(Updates throughout, moves dateline from Sydney)
* LME/ShFE arb: http://bit.ly/2wZSAEz
LONDON, Nov 7 (Reuters) - Nickel fell on Tuesday as a stronger dollar encouraged investors to take profits after prices rose almost 10 percent to two-year highs last week on growing expectations of demand from manufacturers of batteries used to power electric vehicles.
Copper, aluminium and zinc also slipped from near multi-year highs reached due to strong global growth and supply worries from a crackdown on polluting smelters in China.
"The market has outdone itself to an extent so we are seeing a price correction and profit taking," said ING analyst Warren Patterson.
Demand for nickel for batteries was unlikely to appear in the near term, he said.
"It's a 5-10 year story, not something that's hitting the market now. Inventory levels of nickel are still very comfortable. The market has got a bit ahead of itself and I would expect to see some downward correction."
NICKEL: Benchmark nickel on the London Metal Exchange was down 1 percent at $12,795 a tonne at 1110 GMT but still close to last week's peak of $13,030, the highest since June 2015.
POSITIONING: Investors continue to bet on rising prices, with money managers' net long position in LME nickel rising to the highest since early March, <LME-NI-MNET>
SUPPLY: Indonesia's mining ministry issued export quota recommendations, typically valid for one year, of 20.4 million tonnes for nickel ore and 14.7 million tonnes for bauxite.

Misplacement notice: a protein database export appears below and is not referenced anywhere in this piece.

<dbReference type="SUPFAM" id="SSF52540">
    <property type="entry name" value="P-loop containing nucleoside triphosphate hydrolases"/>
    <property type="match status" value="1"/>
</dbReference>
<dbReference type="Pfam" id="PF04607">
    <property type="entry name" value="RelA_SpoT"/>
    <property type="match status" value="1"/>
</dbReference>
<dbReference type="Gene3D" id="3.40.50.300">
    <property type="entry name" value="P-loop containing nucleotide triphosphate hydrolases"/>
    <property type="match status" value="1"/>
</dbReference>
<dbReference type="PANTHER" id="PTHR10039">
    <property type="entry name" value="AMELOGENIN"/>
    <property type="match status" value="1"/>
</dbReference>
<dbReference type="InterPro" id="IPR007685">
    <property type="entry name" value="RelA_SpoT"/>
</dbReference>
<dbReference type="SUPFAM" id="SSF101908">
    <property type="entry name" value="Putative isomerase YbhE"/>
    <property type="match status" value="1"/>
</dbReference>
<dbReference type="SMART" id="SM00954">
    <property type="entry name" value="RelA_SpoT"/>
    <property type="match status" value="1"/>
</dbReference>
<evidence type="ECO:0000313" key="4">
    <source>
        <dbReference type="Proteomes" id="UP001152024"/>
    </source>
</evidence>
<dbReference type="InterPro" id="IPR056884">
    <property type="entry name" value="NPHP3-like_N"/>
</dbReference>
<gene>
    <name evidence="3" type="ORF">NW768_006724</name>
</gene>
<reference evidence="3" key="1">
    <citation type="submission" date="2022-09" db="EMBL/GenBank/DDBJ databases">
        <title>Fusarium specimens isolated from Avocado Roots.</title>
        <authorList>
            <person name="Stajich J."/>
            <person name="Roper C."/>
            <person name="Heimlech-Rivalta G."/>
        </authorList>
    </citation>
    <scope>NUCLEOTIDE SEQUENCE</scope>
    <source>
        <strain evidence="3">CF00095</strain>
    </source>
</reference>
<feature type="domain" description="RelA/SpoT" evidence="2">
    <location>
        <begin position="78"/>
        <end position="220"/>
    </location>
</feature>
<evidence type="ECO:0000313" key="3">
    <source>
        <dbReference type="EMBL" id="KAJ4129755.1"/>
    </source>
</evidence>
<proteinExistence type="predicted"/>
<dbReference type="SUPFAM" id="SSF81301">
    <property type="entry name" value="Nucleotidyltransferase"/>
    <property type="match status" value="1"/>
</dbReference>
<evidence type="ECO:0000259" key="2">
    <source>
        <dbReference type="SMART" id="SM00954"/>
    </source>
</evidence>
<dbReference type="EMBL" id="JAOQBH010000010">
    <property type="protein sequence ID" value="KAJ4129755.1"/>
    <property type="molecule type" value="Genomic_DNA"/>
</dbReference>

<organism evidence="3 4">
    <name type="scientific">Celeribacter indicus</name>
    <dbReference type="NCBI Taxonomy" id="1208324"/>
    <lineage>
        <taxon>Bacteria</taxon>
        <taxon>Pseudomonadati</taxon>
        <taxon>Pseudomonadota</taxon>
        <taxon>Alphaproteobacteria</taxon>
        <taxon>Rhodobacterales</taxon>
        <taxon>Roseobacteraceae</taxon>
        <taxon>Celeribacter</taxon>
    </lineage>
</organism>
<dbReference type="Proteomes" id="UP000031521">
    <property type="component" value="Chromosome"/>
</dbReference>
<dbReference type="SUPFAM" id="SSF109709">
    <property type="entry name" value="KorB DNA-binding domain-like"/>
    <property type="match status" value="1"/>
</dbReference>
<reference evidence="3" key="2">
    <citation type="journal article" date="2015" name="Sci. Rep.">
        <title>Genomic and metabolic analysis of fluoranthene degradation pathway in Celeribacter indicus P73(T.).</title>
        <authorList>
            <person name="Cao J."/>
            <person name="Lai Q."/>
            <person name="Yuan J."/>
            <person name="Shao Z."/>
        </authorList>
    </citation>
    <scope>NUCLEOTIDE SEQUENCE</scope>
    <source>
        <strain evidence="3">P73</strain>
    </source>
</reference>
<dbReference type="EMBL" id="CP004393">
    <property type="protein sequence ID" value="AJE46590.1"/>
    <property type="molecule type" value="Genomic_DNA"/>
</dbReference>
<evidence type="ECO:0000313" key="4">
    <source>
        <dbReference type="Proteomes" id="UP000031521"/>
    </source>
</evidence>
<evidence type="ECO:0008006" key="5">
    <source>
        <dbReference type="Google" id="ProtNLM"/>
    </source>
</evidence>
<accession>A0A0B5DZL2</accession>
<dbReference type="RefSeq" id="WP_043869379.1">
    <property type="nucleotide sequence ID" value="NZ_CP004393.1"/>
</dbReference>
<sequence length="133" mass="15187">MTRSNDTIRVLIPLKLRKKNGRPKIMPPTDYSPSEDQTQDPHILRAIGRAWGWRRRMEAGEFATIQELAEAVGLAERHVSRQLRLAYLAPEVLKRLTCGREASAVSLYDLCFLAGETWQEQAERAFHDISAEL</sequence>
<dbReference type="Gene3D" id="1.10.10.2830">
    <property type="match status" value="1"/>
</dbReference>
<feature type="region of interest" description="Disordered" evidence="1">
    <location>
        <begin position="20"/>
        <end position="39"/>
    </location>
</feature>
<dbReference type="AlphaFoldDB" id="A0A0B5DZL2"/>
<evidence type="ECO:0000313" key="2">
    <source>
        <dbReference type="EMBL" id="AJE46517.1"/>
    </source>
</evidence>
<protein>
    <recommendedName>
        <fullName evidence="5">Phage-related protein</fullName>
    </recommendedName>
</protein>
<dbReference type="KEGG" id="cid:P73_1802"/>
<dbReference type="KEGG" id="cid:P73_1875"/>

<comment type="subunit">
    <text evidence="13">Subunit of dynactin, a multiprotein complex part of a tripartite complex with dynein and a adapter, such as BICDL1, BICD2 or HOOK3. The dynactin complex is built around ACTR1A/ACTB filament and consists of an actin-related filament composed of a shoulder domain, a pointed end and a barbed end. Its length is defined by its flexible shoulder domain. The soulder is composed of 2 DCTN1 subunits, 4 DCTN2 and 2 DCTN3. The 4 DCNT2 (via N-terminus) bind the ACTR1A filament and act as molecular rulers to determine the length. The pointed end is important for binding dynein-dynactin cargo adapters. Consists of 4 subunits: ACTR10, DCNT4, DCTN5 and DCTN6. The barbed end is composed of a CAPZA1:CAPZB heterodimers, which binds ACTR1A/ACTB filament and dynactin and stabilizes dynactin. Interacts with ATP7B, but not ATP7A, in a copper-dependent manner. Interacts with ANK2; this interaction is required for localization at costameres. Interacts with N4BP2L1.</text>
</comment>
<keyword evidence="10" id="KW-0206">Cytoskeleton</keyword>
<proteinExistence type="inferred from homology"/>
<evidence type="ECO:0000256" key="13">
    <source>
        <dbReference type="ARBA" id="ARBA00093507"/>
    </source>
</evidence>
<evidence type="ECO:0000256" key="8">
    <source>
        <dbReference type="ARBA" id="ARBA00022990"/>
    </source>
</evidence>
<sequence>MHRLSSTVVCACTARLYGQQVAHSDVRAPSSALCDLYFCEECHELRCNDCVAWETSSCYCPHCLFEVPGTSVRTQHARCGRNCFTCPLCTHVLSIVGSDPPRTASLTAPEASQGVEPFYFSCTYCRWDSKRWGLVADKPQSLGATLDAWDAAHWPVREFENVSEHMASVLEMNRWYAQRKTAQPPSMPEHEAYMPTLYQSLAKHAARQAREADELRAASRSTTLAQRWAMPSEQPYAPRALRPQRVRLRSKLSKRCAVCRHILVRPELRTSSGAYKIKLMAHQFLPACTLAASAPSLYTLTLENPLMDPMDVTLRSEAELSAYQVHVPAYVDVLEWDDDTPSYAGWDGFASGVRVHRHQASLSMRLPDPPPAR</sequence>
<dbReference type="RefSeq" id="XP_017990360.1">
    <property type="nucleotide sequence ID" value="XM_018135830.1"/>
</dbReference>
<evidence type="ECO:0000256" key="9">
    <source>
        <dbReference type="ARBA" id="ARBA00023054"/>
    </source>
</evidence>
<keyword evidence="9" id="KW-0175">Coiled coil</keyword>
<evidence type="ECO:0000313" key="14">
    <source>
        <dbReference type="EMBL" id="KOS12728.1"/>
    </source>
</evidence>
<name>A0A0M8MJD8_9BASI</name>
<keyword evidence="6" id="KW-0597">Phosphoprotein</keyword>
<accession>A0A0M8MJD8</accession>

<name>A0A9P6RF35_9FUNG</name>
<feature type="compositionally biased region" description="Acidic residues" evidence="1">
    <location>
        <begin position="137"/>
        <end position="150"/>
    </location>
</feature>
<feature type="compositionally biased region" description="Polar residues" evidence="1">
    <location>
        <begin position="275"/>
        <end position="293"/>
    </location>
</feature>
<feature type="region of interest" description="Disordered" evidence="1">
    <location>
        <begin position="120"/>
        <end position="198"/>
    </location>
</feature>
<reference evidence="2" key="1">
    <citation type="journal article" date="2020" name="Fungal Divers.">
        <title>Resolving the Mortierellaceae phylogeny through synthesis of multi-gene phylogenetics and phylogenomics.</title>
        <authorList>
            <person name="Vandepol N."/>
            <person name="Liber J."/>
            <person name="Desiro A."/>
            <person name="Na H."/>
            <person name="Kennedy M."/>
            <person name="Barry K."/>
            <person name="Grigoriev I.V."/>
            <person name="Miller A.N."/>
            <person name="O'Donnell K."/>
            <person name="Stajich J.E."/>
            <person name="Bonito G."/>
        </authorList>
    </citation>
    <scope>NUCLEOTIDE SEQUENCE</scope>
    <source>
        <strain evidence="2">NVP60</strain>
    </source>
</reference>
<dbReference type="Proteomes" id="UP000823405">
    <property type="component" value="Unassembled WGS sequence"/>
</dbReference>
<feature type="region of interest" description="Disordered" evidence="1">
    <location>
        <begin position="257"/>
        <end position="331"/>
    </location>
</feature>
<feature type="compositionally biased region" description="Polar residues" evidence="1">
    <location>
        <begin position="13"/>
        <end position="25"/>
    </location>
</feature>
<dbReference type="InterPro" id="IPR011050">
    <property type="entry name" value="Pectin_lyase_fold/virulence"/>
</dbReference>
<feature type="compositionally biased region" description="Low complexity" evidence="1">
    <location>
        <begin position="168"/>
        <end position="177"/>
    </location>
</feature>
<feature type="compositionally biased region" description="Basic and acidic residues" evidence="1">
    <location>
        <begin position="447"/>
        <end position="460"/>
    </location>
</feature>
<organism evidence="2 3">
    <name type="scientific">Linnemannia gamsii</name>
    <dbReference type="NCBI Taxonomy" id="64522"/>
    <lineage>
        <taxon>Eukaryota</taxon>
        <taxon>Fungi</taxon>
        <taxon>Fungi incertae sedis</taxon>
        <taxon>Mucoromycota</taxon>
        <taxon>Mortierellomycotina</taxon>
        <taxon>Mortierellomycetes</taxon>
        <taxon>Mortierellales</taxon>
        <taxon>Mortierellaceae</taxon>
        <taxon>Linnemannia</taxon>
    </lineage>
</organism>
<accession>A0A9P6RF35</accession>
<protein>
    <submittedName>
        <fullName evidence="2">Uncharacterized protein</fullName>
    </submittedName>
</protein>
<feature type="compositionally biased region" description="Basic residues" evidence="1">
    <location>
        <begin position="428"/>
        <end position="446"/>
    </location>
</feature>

"This is likely to be reflected in higher exports over the next few months," said analysts at Commerzbank. "Concerns about an insufficiently supplied (nickel) market ... are being replaced by reports of higher supply."
STOCKS: Nickel inventories in LME-registered warehouses have risen gradually from a low of around 360,000 tonnes late last year to 382,356 tonnes on Tuesday, pointing to a well-supplied market. <MNISTX-TOTAL>
DOLLAR: The dollar strengthened to near its highest since July, making metals more expensive for holders of other currencies and potentially reducing demand.
GERMAN INDUSTRY: German industrial production fell in September after surging a month earlier, but output grew by 0.8 percent in the third quarter and should increase further in the months ahead.
CHINA COBALT: China is depending too much on the Democratic Republic of Congo for cobalt, a component in electric vehicle batteries, and should take steps to ensure security of supply, delegates said at an industry conference.
PRICES: LME copper was down 1 percent at $6,898 a tonne, aluminium was 0.8 percent lower at $2,154, zinc had lost 0.6 percent to $3,213, lead was down 0.8 percent at $2,490.5 and tin was 0.1 percent higher at $19,470.
(Additional reporting by James Regan; editing by John Stonestreet)